The Toyota Land Cruiser gets a raft of revisions, aimed at keeping this heavy-duty 4x4 near the top of the rugged SUV pile

What is it?

I think part of the appeal of a Toyota Land Cruiser is that you can take it anywhere. I don’t mean ‘anywhere’ as in ‘it can go anywhere’, although obviously it can. No, I mean ‘anywhere’ as in: to the shops, to a client meeting, to a shoot or building site or the theatre or a Pony Club rally, where at any of the above a Land Cruiser would say precisely the same thing about you: next to nothing. 

Toyota’s biggest, baddest and most luxurious and expensive off-roader – for the UK, at least – is, then, the most curious of things, the classless car, capable of doing everything, but shouting ‘nowt while it does it, except that you bought it because you need it.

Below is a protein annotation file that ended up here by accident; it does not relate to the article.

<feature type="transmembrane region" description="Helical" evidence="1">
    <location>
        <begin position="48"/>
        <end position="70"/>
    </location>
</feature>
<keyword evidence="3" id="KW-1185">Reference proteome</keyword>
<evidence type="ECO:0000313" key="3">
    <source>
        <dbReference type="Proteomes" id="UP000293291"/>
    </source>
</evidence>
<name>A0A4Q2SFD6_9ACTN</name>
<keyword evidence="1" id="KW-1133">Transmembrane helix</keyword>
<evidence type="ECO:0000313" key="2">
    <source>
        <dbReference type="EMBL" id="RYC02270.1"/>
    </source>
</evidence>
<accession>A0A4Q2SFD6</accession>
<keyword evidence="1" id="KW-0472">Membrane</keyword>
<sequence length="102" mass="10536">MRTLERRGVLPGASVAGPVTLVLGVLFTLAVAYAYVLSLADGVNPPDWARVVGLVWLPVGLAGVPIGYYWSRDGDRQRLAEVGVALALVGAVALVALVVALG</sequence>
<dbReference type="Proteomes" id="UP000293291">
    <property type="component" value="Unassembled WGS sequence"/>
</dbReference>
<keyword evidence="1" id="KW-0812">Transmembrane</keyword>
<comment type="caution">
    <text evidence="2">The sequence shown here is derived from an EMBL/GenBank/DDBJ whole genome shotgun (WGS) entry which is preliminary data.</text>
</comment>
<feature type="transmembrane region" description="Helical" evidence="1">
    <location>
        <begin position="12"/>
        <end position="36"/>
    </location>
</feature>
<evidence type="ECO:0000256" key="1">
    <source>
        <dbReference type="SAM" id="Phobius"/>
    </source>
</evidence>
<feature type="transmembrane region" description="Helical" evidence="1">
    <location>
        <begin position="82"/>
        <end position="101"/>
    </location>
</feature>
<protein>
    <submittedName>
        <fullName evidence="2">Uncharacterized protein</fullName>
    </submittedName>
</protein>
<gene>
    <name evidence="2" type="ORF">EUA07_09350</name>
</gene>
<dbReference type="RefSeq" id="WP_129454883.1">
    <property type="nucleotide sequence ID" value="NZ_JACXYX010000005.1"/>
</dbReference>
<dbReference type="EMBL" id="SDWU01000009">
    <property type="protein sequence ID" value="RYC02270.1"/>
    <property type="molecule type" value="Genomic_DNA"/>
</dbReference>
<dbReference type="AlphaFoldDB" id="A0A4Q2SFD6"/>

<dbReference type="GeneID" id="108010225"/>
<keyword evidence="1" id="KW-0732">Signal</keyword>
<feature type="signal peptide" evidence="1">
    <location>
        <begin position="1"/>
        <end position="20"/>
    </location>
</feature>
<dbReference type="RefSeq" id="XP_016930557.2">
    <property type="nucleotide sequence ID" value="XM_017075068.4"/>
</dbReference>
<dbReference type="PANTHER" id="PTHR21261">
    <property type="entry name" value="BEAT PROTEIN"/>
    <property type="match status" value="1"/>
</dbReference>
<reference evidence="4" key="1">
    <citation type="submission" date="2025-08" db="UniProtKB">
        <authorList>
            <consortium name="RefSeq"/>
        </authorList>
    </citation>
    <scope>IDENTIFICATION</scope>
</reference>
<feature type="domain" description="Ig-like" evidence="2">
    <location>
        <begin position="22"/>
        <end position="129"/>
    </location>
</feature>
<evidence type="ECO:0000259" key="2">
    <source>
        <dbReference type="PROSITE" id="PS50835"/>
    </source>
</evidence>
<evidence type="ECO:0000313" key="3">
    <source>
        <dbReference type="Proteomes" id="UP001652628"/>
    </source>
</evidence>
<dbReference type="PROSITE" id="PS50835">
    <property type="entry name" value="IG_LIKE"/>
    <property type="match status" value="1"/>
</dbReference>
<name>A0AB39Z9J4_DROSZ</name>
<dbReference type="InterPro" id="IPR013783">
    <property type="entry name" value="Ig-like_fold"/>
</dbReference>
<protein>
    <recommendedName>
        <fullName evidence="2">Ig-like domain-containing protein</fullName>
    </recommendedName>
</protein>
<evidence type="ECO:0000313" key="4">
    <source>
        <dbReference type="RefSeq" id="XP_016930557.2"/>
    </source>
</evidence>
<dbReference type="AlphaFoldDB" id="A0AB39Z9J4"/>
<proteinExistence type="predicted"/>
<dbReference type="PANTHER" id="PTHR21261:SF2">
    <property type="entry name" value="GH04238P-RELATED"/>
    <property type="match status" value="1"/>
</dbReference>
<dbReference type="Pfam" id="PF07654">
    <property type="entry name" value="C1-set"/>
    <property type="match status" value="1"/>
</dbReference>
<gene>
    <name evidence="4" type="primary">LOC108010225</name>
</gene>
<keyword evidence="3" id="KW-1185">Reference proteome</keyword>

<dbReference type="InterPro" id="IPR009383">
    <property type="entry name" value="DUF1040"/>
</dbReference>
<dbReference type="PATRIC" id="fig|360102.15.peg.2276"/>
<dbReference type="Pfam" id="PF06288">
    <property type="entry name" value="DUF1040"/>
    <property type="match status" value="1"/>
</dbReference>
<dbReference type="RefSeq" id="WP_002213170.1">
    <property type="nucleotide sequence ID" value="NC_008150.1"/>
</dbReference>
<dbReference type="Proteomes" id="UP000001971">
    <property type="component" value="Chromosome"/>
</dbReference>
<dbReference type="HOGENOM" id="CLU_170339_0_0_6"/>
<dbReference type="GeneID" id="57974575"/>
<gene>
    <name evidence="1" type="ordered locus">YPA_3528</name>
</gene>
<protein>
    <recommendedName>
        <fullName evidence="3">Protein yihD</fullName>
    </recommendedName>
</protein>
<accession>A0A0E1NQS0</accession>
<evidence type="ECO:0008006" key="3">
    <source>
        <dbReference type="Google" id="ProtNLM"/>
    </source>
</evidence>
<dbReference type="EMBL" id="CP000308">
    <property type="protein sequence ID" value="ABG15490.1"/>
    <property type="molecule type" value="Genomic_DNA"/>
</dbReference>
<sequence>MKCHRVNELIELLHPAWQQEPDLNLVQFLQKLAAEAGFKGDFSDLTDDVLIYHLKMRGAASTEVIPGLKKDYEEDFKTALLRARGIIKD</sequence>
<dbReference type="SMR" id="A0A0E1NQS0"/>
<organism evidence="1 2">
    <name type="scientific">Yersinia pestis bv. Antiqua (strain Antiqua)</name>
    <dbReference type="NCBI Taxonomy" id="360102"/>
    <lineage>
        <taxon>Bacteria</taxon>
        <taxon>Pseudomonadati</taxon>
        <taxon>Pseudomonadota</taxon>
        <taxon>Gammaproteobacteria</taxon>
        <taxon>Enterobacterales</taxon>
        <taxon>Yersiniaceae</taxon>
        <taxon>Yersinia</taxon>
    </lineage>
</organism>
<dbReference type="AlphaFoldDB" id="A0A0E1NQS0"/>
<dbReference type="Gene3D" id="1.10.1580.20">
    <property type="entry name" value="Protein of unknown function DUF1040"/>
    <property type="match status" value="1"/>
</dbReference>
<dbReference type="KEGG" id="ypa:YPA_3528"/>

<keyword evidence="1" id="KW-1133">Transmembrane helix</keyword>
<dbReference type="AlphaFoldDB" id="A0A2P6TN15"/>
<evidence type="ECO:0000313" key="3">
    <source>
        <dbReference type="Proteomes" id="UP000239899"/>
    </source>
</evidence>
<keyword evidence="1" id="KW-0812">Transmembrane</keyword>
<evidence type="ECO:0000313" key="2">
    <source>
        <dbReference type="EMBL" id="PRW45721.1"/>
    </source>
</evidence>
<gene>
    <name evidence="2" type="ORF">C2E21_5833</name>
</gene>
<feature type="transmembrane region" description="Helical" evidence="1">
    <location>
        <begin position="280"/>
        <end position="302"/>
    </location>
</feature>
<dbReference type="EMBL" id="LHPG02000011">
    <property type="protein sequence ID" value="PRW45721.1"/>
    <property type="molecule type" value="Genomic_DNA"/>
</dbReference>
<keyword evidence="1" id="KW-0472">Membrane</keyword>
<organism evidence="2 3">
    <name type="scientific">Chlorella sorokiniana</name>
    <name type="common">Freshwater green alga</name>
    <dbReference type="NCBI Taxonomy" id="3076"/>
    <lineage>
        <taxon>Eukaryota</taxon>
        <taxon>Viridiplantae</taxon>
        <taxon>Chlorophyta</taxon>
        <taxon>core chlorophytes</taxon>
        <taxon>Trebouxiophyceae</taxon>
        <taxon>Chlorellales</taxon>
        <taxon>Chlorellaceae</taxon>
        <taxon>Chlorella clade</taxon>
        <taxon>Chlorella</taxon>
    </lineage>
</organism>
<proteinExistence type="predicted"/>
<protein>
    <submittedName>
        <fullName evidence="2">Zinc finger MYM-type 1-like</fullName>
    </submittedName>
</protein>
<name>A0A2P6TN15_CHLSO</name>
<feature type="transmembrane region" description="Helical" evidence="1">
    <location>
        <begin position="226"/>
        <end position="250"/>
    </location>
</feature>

Landcruiser 3595

Anyway, now, this car, which was introduced in this form in 2009, and which has had a couple of minor changes since, has for 2018 been rather more heavily revised to try and keep pace with its rivals, nearly all of which have been entirely replaced, platform and all, since then: the Land Rover Discovery (the key rival even away from a JLR-centric UK market), the Nissan Patrol (absent from the UK), Jeep Grand Cherokee, plus other ‘luxury’ focused SUVs like the Volvo XC90, BMWs, Audis, Mercedes and, well, everyone who offers a big 4x4, which is pretty much everyone.

But notwithstanding all of the rivals, the basics of the Land Cruiser are what they still were. It has a body on frame construction, albeit 11% more torsionally rigid than it was, with a few minor tweaks the outside, to aid cooling, and higher wings to help you place the edges of the car.